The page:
ccoun▓t of Basing.’” The marquis and two hundred pri▓soners were taken, and so speedily was t●he capture completed, that there is some reason ▓for the tradition that the attack was a surp▓rise, and that the garrison were p●laying cards.Hence the local saying, “Clubs tr▓umps, as whe

n Basing was taken.” Here, too,▓ was slain Robison the player, who was me▓rcilessly shot after the surrender by fanati▓cal Harrison, who shot him through the hea●d with the wild quotation, “Cursed ●is he that46 doeth the work ▓of the Lord negligently.” The action a▓nd the remark evidence, better tha▓n anything else could, the increasi●ng embitterment of the controver●sy, and the real, or pretended, reli●gious fervour, or rather rancour, th●at accompanied its continuance.That the● feeling was honest, however straine●d, with many who fought against the king, is▓ undoubted; as undoubted as the religious fe●rvour of the Jews when “Samuel hewed Agag ▓in pieces before the Lord”; or when ●a modern Mohammedan charges home u▓pon a British square with “Allah〃埍 on his dying lips.Incomprehe●nsible to some, it is a feeling▓ that has to be taken serious ●account of in the last great Civil W▓ar in Eng

land. So Basing fell●.It was “now the twentieth g●arrison that hath been taken ▓in the summer by this army; and I bel●ieve most of them the answer of the pra▓yers, and trophies of the fa▓ith of some of God’s servants.” So th●ought Mr.Peters in that year of grace 1645,▓ and so thought many who, in th▓e Commons House of Parliament, heard him tel▓l his story of how Basing fell. With the d▓eath of the king in 1649 came the real beg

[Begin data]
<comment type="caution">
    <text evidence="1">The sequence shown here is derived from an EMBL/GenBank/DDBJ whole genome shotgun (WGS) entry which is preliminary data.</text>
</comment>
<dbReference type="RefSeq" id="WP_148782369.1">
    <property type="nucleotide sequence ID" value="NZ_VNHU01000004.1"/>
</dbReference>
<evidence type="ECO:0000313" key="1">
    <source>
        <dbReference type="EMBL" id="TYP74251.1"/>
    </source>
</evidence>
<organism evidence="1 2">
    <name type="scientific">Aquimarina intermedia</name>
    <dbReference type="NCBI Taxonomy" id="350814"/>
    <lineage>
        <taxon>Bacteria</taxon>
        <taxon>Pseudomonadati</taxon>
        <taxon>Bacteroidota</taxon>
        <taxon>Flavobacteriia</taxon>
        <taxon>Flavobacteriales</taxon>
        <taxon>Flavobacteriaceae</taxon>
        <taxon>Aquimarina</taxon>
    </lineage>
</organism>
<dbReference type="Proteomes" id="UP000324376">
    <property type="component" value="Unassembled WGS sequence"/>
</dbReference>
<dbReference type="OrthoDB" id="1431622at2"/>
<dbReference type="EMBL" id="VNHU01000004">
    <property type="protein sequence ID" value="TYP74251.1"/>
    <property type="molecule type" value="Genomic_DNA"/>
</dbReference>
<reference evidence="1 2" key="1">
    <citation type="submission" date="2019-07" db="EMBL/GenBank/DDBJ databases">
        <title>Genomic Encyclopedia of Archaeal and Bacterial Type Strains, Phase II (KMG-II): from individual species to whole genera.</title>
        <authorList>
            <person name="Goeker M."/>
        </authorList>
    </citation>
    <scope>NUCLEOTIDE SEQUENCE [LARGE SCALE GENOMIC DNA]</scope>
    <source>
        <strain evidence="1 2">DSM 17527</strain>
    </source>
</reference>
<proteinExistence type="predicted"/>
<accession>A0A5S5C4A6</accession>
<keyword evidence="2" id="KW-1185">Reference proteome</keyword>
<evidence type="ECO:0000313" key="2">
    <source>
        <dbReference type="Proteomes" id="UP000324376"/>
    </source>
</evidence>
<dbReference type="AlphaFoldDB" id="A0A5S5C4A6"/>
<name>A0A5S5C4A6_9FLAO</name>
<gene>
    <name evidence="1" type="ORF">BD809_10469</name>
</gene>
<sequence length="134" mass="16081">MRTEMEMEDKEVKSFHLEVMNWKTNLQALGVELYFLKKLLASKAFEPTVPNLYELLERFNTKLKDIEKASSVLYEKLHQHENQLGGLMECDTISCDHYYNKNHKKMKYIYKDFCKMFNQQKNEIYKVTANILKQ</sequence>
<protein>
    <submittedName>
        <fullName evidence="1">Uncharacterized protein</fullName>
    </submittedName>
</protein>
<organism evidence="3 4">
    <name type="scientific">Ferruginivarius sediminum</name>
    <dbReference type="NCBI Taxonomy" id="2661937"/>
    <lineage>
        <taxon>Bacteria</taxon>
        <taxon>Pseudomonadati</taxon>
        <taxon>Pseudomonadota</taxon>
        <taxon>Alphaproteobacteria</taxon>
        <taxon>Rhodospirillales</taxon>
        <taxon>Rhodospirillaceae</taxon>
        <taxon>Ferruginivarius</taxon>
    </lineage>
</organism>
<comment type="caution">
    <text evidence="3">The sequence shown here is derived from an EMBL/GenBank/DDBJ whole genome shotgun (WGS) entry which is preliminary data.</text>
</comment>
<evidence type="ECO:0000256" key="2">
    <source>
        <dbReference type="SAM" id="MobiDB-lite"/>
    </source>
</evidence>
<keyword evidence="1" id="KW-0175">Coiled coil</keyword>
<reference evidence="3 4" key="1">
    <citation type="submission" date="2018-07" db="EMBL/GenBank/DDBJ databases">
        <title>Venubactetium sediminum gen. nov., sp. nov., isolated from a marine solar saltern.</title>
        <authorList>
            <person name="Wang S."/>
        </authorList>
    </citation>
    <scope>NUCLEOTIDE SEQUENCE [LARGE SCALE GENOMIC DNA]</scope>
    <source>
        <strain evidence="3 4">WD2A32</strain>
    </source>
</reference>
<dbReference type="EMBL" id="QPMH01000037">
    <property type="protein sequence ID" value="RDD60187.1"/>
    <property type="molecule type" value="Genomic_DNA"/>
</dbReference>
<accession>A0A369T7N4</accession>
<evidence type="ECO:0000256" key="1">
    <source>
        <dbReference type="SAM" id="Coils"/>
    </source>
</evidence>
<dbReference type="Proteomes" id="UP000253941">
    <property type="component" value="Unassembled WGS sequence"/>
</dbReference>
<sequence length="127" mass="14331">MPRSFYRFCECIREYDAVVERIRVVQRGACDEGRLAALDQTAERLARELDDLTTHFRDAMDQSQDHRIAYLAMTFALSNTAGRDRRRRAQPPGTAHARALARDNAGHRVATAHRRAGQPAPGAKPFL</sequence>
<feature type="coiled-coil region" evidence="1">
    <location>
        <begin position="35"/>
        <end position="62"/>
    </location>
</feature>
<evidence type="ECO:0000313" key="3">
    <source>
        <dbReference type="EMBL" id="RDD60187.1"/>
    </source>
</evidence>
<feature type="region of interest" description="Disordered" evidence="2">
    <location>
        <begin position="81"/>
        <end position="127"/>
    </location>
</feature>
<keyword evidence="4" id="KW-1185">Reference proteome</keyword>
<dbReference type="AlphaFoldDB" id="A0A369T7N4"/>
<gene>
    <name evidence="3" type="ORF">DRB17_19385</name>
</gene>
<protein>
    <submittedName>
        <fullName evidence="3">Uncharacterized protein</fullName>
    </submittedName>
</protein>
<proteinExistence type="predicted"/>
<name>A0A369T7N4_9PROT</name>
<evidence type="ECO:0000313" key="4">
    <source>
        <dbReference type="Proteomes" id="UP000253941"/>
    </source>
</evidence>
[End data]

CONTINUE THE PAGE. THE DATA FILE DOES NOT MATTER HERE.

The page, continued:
▓inning of the end.This is no plac●e to discuss the merit or demerit of a step ●so serious that it only finds a partial para●llel in the action of Elizabeth towards ▓Mary of Scotland.But two great results grew o▓ut of it: the proclamation of Charles II.as▓ King of Scotland, and the invi●tation of Ormond to Ireland,▓ where also Charles was hailed as t▓he new sovereign.From this came the las▓t two wars of the Commonweal●th, the first of which was fought in I▓reland.There anarchy reigned.Petty war was▓ the normal condition of the● rather more than half-savage clans.The▓re had been a massacre of Protestants, vario●usly estimated at from forty thousand to a ●hundred thousand, under ci


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ed, in a manner of which the details r▓ecall those of the massacre of● Cawnpore.” This fact must be grave

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ly born▓e in mind in considering the English inva▓sion, and must be added to the fierce religi●ous hatred

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and the increasingly in●tense political47 antagonism wh●ich the latest events had once more brought to t?/p>

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